Are Lakers fans a little too overconfident when it comes to placing bets… (Wally Skalij / Los Angeles…)
Picture yourself in Las Vegas last Sunday. Money was burning a hole in your pocket as you walked by the sports book and noticed the Lakers were a six-point favorite over the Clippers.
Defending NBA champion against the league's long-time laughingstock. Kobe Bryant versus the kid, Blake Griffin. Easy money, right?
Oops. Final score: Clippers 99, Lakers 92.
Continuing the city's long-time ability to sabotage bettors' grand dreams, Las Vegas sports bookmakers have been buoyed this season because the Lakers, the most popular NBA team to bet on, have a 19-24-1 record against the point spread.
"We are a Lakers town, far and away. Every time the Lakers play, it's our biggest decision on the NBA board," said Jay Kornegay, director of the Las Vegas Hilton Race and Sports book. "You should hear the talk when the Lakers are playing."
A typical conversation, he said, is as follows:
Lakers bettor: "The Lakers are going to kill them!"
Another bettor: "But they're favored by 16 points."
Lakers bettor: "Doesn't matter, they'll win by 25."
"The overconfidence is hilarious," Kornegay said. "The true Lakers fans have been blinded by the team's [past] success."
Bookmakers establish point spreads not only by considering who bettors believe will win the game, but by equalizing the attractiveness of both teams in competition.
For example, instead of labeling Sunday's NFC championship game in Chicago a pick-'em between the surging Green Bay Packers and the home team Bears, when home teams usually are made three-point favorites in tossup games, Las Vegas books have Green Bay listed as a 3½-point favorite. Why? To make the herd of Packers lovers balk before loading up and to inspire increased action from Bears fans and more neutral gamblers.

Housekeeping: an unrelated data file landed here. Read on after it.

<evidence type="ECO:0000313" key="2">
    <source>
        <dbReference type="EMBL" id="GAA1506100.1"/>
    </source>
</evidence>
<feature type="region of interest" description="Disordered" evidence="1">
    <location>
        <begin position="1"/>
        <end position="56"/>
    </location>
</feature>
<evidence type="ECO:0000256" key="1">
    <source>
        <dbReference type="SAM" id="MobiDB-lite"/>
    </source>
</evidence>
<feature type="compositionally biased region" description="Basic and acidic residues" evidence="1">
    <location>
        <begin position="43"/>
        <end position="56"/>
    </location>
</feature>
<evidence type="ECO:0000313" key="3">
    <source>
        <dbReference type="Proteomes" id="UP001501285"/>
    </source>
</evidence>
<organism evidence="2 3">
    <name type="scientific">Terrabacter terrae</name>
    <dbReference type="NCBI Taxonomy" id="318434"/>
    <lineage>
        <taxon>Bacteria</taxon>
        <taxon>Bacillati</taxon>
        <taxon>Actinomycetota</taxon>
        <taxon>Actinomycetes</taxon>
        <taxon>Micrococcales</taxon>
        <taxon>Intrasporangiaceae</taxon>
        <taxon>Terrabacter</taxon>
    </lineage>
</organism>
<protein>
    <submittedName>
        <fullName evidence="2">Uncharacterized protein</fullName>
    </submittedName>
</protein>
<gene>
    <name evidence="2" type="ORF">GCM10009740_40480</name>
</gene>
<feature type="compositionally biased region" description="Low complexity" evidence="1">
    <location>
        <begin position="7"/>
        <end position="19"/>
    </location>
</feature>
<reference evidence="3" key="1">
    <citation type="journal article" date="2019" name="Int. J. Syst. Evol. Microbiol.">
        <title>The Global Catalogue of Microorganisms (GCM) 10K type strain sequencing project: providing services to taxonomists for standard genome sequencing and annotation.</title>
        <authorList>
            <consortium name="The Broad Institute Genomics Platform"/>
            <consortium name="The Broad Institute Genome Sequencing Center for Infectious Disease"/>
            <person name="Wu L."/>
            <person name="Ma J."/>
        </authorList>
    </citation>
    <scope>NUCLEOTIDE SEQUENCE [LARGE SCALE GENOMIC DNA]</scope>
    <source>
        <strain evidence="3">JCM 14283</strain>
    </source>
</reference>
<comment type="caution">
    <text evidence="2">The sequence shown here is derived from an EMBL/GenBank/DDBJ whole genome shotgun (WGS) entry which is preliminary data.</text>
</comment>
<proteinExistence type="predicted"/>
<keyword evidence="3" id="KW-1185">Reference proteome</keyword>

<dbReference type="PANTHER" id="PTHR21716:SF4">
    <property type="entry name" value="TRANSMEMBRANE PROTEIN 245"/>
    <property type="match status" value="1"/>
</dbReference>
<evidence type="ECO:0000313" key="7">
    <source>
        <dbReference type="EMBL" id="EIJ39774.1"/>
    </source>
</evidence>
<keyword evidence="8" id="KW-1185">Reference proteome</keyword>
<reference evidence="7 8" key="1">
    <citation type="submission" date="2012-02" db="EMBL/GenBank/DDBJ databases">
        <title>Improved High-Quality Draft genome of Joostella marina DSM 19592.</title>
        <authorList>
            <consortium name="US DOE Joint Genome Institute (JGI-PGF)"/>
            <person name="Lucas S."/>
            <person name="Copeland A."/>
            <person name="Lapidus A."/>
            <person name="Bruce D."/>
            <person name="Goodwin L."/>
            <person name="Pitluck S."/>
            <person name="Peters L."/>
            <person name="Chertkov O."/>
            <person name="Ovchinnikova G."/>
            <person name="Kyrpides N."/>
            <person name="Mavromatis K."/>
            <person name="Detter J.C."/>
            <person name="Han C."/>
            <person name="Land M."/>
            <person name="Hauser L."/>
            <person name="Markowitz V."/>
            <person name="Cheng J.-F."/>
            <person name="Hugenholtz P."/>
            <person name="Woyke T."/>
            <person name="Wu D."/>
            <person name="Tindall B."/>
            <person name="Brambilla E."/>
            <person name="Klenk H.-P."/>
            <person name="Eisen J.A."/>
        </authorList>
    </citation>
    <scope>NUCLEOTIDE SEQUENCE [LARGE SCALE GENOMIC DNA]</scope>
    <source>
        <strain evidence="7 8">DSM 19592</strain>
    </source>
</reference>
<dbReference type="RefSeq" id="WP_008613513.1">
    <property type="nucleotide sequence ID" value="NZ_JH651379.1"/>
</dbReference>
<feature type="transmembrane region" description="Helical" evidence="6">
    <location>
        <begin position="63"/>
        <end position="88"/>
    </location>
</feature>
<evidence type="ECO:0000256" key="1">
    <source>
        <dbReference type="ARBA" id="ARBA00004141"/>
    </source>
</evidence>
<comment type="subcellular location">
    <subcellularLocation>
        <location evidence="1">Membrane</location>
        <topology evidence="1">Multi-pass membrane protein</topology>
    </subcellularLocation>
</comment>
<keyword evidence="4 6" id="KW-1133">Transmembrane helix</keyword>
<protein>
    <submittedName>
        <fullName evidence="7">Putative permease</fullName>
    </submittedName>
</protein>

The Lakers draw heavy betting traffic in part because they play more than half of their games late in the day in the Pacific time zone, which only deepens the interest in the gifted assemblage of Kobe Bryant, Pau Gasol, Andrew Bynum and Ron Artest.
Winning gamblers see the chance to increase their day's profit by wagering on the final NBA game of the night, while losers get the opportunity to climb out of their hole by betting on the wisdom of 11-time champion Coach Phil Jackson.
Yet, even as the Lakers won six of seven games during a stretch in January, they were 3-3-1 against the spread, and they've nose-dived into this week with losses to the Clippers and at Dallas.
"It's almost a natural to shade them by a half-point more, you know so many people will be betting them," said Jay Rood, MGM Resorts race and sports book director. "I can't get too cute, though, because the sharp players will come in and put me in a spot."
Granted, betting action on the NBA is far less substantial than NFL gambling, Las Vegas bookmakers say. A typical NFL Sunday in October could generate $2 million in bets at MGM Resorts, while a routine NBA Saturday will produce about $200,000 in bets, Rood said.
Overall, the NBA season generates about 25% of what the NFL season produces at the Hilton, Kornegay said.
After the Lakers, the Boston Celtics and Miami Heat are the most popular teams for gamblers, although Miami started out this season 20-21-2 against the spread, while Boston was 19-19-2, according to the website covers.com.
Boston has also created some worries in Las Vegas because the Celtics were listed as high as 15-1 off-season underdogs to win the NBA title before sprinting to a 31-9 record through Monday. The Celtics are now listed at 5-2 to win the NBA championship in June, about the same as the co-favorites, the Lakers and Heat.
Rood said the Chicago Bulls, Orlando Magic, San Antonio Spurs and Oklahoma City Thunder have also drawn first-half traffic with their good starts, though Orlando started 18-22-1 against the spread.
Yet, beating the spread doesn't guarantee that teams will beat their opponents.
Through Monday's game, the New York Knicks had the best record beating the point spread, at 25-14-1 against the Las Vegas number, followed by the Spurs' 25-15-1 mark — and both teams are having strong seasons. Meanwhile, the Philadelphia 76ers had the third-best record against the spread, 24-15-1, with the Memphis Grizzlies fourth at 24-16-1, and both teams have losing records.
That helps explain why sports gamblers don't have NFL-like enthusiasm for the NBA.
"It's my least favorite sport to bet," said Greg Mascio, a professional poker player from Orange County and Las Vegas. "It's bad viewing. You have a 31-25 game in the first quarter and the spread is two [points], it doesn't mean a thing. The cliché that the NBA struggles with — that you only need to watch the last two to three minutes of the game to know what's going on — is true in gambling.
"It really usually does come down to the end."